LeBron James' All-Star longevity? Young NBA stars have taken note

Friday morning before gray skies opened up and pounded downtown Indianapolis with wet snow, NBA commissioner Adam Silver stood on stage with the NBA’s next big star, Victor Wembanyama.

The two went through a rehearsed skit as the league unveiled NB-AI, an artificial intelligence application that could turn an NBA game into a Marvel movie with voice command.

It was the clip from the NBA’s annual tech summit that went viral, the kind of innovation from the future that is good for clicks even if it lacks any real practical use.

Later in the tech summit, in the last session of the day, a panel of players and medical professionals discussed the relationship between technology and preventative medical care.

In some ways, it’s the story of the weekend.

Sunday, LeBron James will play in his 20th All-Star Game, an NBA record. In the week leading up to the game, rumors about his potential free agency in the summer sparked tons of conversations not only because James is the NBA’s most recognizable star. It mattered because he’s still one of the league’s best players.

James, Stephen Curry and Kevin Durant all will play on the West team, with a combined 44 All-Star appearances and avatars for the medical advancements that are sure to extend player primes for the generation who played Friday in the Rising Stars tournament.

“I think basketball is all about what you can give to the game. And then once you’re done, it’s time to hang up the shoes,” Miami Heat rookie Jaime Jaquez Jr. said. “I don’t know when that’s going to be for me, but you see Steph, LeBron, KD, those guys have so much more to show to the game and they show it every single night. They’re all at the top of their games, even at this late stage in their careers. It’s incredible and inspiring to see.”

In his 20th All-Star weekend, James stands alone. Seven of the Rising Stars participants were born after James’ NBA debut, including Utah Jazz rookie Keyonte George.

“It’s crazy. There’s a stat when we played him the first time that he was older than our coach,” George said Friday morning with a laugh. “… All the young guys coming into the league know who Bron is. To me, he’s the best that ever touched the basketball.”

George said a long career is his primary objective as a pro.

“The main goal coming into the league is, ‘How can I stay in it for as long as possible?’ Being a good teammate, with your play. The name of the game is longevity,” he said. “… I think the shot-making ability, not going to the rim all the time, get to their spots, pick them, play with a good pace. I think that helps with longevity and your body. And then it comes down to skill.”

Multiple players mentioned clips they’ve seen on social media of James working in the offseason have stuck with them as they became professionals, the possibility of multiple-decade careers.

“There are always clips, little tweets out there, about how much money he spends on it, how much time he spends on his body,” Dallas Mavericks center Dereck Lively II said. “You’ve got to think about that and be focused. I’m 20 years old. And he’s in his 20th All-Star Game. Playing basketball for pretty much the entire time I’ve been alive. And just seeing how he’s been able to be this consistent through his career, you’ve got to be able to learn from it and take things from it.”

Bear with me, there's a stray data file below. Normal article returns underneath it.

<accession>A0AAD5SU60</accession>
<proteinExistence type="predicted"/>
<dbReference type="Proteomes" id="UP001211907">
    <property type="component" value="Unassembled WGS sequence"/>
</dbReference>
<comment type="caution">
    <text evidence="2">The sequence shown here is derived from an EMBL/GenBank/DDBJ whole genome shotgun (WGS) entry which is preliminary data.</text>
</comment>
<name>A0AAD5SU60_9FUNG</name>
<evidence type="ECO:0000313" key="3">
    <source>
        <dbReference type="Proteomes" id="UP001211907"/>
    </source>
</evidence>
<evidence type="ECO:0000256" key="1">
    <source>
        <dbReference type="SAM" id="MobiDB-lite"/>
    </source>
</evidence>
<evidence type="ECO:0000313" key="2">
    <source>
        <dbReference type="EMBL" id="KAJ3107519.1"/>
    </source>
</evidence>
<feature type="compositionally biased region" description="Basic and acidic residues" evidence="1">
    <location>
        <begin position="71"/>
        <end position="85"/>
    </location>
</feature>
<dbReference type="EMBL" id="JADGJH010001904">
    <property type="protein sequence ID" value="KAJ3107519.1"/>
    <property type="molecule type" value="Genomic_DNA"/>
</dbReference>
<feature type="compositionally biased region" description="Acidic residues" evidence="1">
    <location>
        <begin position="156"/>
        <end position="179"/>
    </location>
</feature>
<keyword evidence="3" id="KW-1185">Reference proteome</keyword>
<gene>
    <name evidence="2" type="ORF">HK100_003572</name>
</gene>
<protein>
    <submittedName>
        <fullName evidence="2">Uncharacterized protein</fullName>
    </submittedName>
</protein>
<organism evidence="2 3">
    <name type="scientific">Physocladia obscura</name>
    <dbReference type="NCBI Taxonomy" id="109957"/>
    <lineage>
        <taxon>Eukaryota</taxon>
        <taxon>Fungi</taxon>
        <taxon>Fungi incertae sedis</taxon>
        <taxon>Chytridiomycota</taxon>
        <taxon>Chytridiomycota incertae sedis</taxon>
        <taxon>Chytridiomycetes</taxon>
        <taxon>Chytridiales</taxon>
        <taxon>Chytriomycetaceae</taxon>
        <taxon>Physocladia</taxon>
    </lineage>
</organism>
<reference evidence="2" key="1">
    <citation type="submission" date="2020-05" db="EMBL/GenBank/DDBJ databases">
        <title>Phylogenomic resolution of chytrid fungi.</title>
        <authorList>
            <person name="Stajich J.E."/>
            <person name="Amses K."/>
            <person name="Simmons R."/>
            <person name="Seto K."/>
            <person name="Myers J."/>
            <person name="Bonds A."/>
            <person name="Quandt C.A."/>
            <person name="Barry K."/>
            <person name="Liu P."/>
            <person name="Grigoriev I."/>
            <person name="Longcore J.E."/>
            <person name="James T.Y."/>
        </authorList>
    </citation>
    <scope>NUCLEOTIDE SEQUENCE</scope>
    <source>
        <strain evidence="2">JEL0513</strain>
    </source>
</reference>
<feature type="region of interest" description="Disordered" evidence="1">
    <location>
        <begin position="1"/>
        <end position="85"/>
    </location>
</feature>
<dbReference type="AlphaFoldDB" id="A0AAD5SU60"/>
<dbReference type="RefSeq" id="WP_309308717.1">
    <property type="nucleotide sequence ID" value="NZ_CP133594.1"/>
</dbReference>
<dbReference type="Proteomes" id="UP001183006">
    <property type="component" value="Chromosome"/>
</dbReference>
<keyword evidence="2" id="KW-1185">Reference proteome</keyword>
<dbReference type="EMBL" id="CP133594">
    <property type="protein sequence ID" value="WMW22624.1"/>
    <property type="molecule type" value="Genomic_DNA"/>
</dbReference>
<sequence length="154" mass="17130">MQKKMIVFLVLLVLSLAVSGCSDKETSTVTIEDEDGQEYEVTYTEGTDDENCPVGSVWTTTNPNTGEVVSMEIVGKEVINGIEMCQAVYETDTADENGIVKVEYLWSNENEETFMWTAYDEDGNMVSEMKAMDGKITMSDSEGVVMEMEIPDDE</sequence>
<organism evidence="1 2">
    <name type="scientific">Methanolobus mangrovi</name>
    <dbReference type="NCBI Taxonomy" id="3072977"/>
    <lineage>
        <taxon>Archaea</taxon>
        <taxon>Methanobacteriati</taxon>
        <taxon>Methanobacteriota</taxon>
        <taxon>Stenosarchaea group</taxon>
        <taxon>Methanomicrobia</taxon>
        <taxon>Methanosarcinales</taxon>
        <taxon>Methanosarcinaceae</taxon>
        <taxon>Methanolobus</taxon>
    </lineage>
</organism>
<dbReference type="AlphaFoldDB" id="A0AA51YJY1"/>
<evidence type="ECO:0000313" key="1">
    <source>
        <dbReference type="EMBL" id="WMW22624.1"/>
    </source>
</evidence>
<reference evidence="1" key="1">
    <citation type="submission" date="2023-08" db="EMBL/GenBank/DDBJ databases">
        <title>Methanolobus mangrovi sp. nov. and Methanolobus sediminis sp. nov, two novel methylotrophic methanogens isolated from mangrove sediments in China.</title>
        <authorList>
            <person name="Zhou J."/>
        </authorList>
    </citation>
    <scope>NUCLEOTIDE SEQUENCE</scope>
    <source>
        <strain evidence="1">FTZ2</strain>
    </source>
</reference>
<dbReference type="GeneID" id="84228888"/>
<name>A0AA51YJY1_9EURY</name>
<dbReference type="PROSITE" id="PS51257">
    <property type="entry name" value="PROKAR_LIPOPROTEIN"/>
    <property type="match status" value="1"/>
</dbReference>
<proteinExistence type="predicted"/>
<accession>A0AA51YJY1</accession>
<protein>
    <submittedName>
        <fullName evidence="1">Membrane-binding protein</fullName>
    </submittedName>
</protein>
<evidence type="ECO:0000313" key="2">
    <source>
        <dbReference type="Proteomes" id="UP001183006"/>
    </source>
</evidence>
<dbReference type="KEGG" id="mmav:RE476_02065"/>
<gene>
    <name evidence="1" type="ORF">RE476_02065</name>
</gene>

In the build to Sunday’s All-Star Game, James has been understated about the record.

“I don’t take it for granted, being an All-Star,” he said Tuesday in his final game before the All-Star break. “And the fact that I still get to represent this franchise. Well, one, my family, which is most important. My family name on the back of the jersey, that’s very important to me.

“And then when it comes to acknowledgment and accolades and things of that nature, it’s the fans that have been down with me for the last two decades plus. Anytime I’m able to have an accomplishment it means a lot to them as well. I try to do it for them because they’ve been along for this journey for so long so it’s pretty cool I’m still able to do it and do it at this level.”

If there’s an end, it’s not in plain sight.

“I think with LeBron, I think that’s him. I think he has a different mindset to the game that we play,” Charlotte Hornets rookie Brandon Miller said. “… I say keep going if you can keep going. I look at it as a great thing, just to see him in his 20th All-Star year and still be able to perform and be the best.”

James often has spoken about how he began the process of getting ready for his career at a young age, prioritizing stretching. Wembanyama, the center of attention Friday, has taken the same approach, adding things such as a prioritized sleep schedule to his wellness routine.

Equaling James’ production isn’t a lock for the NBA’s young stars. It is, at best, a severe improbability. But matching his durability and longevity? With the technology and data available to NBA players and their personal and team medical professionals, there’s a shot.

“How everything’s getting better in terms of knowledge, the body, treatment, stuff like this, I think we’re going to see more and more of those,” Wembanyama said of long careers. “Taking care of my body has long been one of my most important thoughts even for long term. But only the future will tell how the health is going to be. For sure, I’m trying to have no regrets about how I treat my body.”

Source link

About The Author

Scroll to Top